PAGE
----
Sunday 25 March 2018 / 03:08 AM


At one point in the last postseason, the future looked incredibly bright for the Oklahoma City Thunder. They had taken the best regular-season team in NBA history to a 3-1 series lead and looked to be on the cusp of their first championship for their incredibly young core, featuring Kevin Durant and Russell Westbrook.

But the wheels came off the wagon, and the Thunder would blow their 3-1 lead and fall to the Golden State Warriors, leaving OKC regrouping and focusing toward free agency, as the future of Durant was cast into doubt.

The organization never believed he’d leave in free agency, even as tumultuous as his relationship with Russell Westbrook had gotten. But in early-July, as free agency kicked up, Durant indeed stunned the basketball world and decided to join the Golden State Warriors, decimating the Thunder and throwing their dreams of NBA elite status into serious jeopardy.

The rumors quickly began to swirl of uncertainty within the organization and questions over the future of Russell Westbrook. A prominent reporter stated quickly after the decision by Durant that Westbrook would sign in Los Angeles and would not consider re-signing with the Thunder. Then reports emerged that Westbrook had told the Thunder organization that he would not sign an extension, and would play the last year of his contract and test the free agent waters.

Of course, with every seemingly disgruntled star in the NBA, the trade rumors gathered momentum

Reports of Boston making a pitch to OKC, and with the advantageous narrative that OKC was looking to move Russ “sooner rather than later”, the NBA world was firmly convinced that Westbrook had played his last game in OKC – or at the very least it was to be short-lived. Pundits dubbed the Thunder a team in rebuilding mode, and the fate of the franchise was in question.

And yet, yesterday, the NBA world was met with startling news: Westbrook and Thunder officials had come to terms on a three-year, $85 million extension to keep the marquee man in OK. No more free agency wonders, no more trade rumors or questions of Russell’s commitment to the Thunder.

Now that the shock and awe of the decision has worn off, we are left with a new-look OKC team. So what is left?

This Thunder team looks like a stronger and more athletic version of the team we saw in 2014, the one where Durant missed the year due to injury. The Thunder have some interesting pieces, and a lot of young guys on the roster. They traded for Victor Oladipo, who will now seemingly take over as Russ’ second fiddle in a new offense.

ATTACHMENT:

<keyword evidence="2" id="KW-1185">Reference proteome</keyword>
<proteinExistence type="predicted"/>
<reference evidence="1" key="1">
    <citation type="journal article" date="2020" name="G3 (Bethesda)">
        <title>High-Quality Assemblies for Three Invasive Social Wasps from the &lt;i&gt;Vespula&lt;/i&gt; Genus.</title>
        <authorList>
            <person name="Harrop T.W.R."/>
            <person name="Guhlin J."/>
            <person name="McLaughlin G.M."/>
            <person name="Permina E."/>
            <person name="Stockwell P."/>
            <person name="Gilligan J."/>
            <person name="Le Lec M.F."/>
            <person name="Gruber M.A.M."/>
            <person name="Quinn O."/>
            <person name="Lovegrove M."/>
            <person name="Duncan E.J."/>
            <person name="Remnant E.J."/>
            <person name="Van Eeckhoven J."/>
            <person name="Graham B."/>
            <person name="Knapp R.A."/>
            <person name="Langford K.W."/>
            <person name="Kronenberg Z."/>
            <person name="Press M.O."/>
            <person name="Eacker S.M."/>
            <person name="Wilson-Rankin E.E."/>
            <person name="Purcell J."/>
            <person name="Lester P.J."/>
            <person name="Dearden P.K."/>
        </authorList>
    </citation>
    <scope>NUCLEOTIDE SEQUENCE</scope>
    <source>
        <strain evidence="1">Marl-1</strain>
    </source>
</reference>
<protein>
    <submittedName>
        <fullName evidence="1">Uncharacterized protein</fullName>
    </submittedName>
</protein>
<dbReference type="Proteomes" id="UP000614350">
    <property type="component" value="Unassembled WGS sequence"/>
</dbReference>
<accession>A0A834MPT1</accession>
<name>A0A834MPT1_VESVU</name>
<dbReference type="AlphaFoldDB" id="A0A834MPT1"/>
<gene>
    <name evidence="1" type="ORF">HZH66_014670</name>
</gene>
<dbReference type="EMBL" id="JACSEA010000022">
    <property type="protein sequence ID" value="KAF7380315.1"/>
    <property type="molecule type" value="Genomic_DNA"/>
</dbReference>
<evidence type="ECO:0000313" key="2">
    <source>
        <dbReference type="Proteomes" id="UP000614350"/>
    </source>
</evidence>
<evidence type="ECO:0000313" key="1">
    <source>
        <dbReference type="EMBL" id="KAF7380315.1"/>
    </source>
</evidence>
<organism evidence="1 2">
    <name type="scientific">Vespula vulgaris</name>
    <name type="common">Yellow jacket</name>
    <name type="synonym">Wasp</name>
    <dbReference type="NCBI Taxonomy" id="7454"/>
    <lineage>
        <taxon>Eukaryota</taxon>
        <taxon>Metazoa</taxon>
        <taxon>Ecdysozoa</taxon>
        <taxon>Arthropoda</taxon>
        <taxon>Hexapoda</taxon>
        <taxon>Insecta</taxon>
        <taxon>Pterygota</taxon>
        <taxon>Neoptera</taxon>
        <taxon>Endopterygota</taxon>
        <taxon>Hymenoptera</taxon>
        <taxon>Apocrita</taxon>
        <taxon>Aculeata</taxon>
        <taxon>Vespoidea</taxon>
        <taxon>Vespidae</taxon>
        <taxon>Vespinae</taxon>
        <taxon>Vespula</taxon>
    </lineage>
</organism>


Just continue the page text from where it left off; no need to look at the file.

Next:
But this team is weird on paper. They are sort of the antithesis to the Warriors: they’re huge and long, but can’t shoot very well. Make no mistake, this team will be the Russell Westbrook show – but how exactly is that going to look?

The Thunder are going to go big with either Steven Adams and Enes Kanter, or a mixture of Eryan Ilyasova. And with Andre Roberson and Oladipo complementing them, this team is going to struggle to spread the floor. There’s not a real thre- point shooter in that lineup, so expect to see teams load the paint and dare Russell and company to beat them from outside.

This is a key opportunity for Cameron Payne, the impressive rookie from a season ago, who is going to have to play well to complement Russ and also keep things moving when he sits down. This will be a pick-and-roll dominant team as well, as Adams and Westbrook are about to become very familiar with each other.

This OKC team has a ton of talent and athleticism, but they are wildly unproven outside of Westbrook and to a lesser extent Adams. The defense is going to have to be spectacular, as the offense is probably going to go through some rough droughts. But basketball aside, how amazing is it going to be to watch Westbrook do whatever he wants for 82 games?

Because this will be undeniably his team, and his town.

It’s Westbrook time in OKC. It may not be pretty, but man is it going to be exciting.

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About the author

Austin Albertson

Austin is CBS' senior NFL and NBA analyst, bringing you commentary on everything between the lines and inside the hashes, from the film room to the scoreboard.

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